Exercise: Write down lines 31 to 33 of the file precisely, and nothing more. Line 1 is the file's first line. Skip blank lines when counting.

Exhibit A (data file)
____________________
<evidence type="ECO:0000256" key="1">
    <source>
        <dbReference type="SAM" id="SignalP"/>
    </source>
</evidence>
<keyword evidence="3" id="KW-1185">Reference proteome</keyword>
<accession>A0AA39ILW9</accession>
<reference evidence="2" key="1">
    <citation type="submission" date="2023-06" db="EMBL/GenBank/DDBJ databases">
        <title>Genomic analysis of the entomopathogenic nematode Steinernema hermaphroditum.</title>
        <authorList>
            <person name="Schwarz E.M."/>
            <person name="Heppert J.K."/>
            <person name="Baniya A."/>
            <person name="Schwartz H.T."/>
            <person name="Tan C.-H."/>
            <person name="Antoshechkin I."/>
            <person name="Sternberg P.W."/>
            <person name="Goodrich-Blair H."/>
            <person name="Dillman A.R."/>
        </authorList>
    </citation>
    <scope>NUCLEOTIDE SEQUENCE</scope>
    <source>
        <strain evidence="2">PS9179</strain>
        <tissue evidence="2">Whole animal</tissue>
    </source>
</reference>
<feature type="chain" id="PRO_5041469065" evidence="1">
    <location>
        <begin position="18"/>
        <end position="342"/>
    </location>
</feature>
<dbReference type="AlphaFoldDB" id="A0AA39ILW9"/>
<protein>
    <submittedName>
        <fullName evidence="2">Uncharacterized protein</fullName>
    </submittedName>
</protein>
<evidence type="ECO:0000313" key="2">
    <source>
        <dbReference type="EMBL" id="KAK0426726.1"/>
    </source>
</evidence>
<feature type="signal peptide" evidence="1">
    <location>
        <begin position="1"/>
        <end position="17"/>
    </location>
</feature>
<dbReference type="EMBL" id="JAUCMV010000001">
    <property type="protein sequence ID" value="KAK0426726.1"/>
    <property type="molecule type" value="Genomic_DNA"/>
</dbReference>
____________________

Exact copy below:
        <begin position="18"/>
        <end position="342"/>
    </location>